Anti-inflammatory medications are prescribed or recommended to relieve pain and reduce swelling at the tendon. Some of these medications include ibuprofen, naproxen, and diclofenac. Sometimes, doctors may suggest steroid injections to help relieve pain.

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Physiotherapy

Hamstring Tendonitis treatment

Physiotherapists assess the cause of the injury and rule out other conditions that may mimic the condition based on their signs and symptoms.

As the injury heals, the physiotherapist will prescribe exercises depending on the state of the injury. They will also use pain relieving modalities such as:

  • Ice Therapy
  • Heat Therapy
  • Electrical Muscle Stimulation

Massage comes in handy to reduce swelling and relieve pain using pain-relieving creams with diclofenac and ketoprofen as active ingredients.

RICE

The RICE protocol is usually recommended for the first 72 hours of the injury. However, seeing a physiotherapist will determine when it should be stopped.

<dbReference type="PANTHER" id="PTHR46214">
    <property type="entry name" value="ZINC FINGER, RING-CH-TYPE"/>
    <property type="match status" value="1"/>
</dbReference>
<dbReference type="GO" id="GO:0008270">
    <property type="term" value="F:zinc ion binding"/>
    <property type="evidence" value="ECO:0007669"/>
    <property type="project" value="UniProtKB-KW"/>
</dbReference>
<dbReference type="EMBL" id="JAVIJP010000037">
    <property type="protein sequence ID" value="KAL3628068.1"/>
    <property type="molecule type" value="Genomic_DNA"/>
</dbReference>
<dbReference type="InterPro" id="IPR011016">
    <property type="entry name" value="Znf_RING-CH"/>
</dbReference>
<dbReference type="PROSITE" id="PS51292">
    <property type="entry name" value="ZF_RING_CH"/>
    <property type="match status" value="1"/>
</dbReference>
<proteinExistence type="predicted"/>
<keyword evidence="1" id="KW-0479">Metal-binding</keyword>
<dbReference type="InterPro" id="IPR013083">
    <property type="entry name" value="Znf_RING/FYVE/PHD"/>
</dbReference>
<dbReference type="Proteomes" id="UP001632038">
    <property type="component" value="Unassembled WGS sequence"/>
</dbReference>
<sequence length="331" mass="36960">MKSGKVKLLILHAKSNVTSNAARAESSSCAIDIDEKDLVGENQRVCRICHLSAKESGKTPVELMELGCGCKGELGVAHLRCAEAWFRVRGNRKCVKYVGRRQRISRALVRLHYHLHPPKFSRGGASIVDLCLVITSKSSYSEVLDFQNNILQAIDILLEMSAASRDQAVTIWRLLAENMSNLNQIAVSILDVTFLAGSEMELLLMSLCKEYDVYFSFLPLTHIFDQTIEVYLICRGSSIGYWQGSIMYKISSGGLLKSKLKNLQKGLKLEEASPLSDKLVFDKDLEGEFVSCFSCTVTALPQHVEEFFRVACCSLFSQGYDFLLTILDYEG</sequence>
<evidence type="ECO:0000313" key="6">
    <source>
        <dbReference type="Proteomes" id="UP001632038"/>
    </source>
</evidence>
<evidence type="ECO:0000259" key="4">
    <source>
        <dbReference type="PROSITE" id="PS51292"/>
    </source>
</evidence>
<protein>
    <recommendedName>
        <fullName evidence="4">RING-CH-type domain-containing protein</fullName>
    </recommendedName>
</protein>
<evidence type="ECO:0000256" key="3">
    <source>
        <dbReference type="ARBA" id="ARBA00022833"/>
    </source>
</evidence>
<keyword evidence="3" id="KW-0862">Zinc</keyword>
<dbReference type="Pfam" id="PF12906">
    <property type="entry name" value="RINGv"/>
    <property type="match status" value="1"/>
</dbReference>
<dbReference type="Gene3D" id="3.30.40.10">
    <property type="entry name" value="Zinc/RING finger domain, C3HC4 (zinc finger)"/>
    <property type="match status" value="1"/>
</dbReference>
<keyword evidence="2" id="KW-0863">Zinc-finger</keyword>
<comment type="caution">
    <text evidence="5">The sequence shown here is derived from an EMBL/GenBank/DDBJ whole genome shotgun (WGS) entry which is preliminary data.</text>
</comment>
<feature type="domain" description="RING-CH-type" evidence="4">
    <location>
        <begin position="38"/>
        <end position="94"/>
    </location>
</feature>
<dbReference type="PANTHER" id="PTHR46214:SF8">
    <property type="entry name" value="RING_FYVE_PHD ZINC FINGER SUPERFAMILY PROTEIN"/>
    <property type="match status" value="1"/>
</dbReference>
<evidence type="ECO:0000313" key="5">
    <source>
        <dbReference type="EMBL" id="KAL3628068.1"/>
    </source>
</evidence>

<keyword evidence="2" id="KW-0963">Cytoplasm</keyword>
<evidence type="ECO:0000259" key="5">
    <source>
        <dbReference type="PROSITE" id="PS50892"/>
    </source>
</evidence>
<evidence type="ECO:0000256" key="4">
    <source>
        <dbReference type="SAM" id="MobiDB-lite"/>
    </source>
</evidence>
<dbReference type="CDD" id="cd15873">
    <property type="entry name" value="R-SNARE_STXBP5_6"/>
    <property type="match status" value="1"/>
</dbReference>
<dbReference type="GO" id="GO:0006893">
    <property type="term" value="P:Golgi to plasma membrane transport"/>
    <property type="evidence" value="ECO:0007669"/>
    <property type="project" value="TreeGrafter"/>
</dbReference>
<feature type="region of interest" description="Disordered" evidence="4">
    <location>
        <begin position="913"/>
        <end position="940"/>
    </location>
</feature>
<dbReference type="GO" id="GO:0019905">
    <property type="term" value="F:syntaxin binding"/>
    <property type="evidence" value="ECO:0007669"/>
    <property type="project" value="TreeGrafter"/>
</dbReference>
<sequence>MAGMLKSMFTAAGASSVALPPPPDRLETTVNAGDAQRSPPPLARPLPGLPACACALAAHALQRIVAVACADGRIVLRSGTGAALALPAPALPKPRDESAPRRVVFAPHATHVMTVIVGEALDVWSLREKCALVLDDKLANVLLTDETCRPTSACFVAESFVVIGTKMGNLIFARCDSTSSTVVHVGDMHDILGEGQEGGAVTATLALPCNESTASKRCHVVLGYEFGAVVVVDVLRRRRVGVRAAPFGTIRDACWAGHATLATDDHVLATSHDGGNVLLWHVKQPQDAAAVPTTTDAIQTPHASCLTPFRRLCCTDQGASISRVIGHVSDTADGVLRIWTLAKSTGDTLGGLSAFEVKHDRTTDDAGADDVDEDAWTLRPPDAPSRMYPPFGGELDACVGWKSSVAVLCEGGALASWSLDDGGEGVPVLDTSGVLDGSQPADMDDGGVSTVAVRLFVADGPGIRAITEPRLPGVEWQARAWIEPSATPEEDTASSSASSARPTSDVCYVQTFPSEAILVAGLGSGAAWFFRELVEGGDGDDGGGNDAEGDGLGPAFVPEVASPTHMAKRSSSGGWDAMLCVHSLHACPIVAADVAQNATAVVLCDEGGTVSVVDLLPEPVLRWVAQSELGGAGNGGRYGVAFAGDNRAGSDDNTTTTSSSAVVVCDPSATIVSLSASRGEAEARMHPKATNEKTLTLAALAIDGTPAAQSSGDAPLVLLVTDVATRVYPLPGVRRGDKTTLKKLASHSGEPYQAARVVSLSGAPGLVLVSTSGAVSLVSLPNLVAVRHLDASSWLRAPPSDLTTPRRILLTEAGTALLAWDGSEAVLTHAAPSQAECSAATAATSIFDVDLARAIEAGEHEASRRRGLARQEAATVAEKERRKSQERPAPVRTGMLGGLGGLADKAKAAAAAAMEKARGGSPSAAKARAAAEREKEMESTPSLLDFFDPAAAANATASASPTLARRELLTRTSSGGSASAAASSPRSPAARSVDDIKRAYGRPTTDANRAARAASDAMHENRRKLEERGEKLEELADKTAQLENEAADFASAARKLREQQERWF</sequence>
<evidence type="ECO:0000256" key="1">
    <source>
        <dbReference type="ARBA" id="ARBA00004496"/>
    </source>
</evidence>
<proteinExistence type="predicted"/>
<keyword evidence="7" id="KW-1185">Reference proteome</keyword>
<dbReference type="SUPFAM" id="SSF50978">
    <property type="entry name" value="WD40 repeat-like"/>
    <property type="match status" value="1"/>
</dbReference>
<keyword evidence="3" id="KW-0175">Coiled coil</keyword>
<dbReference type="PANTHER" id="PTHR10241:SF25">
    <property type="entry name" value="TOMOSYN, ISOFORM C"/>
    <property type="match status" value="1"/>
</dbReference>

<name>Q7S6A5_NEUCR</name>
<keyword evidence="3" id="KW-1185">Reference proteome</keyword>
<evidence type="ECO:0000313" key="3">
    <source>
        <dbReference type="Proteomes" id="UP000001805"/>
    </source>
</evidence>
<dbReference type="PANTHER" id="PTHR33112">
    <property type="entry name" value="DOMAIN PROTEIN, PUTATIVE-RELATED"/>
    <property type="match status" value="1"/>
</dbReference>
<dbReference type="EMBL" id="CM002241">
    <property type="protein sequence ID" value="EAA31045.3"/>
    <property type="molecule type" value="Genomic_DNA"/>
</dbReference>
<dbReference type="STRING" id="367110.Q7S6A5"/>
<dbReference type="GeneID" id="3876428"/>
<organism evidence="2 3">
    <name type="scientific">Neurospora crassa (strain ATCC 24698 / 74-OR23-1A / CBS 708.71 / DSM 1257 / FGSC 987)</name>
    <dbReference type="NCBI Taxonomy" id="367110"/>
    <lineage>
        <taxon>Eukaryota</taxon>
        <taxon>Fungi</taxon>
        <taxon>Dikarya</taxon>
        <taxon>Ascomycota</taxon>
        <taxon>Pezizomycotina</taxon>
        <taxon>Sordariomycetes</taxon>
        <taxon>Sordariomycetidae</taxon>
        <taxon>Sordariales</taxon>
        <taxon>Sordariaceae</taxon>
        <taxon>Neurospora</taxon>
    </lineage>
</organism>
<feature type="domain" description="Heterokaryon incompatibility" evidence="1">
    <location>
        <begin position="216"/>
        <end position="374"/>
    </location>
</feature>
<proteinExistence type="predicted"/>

Rest

The injured leg needs to be well rested to aid the healing process. Since overuse is one of the causes of hamstring tendonitis, reducing the work on the hamstrings will help aid healing. The use of ambulating devices like walking frame or crutches are usually recommended at the initial stage of injury.

Ice

Tendonitis is an inflammation of the tendon. Ice has been shown to reduce swelling, relieve pain and prevent muscle spasm. Ice should be applied on the injured site every 3-4 hours for 15 minutes. Ice packs can be bought over the counter at pharmacies or can be made in your homes. Never apply ordinary ice on your skin as it can burn your skin. Place the ice in a damp towel and put on your skin instead.

Compression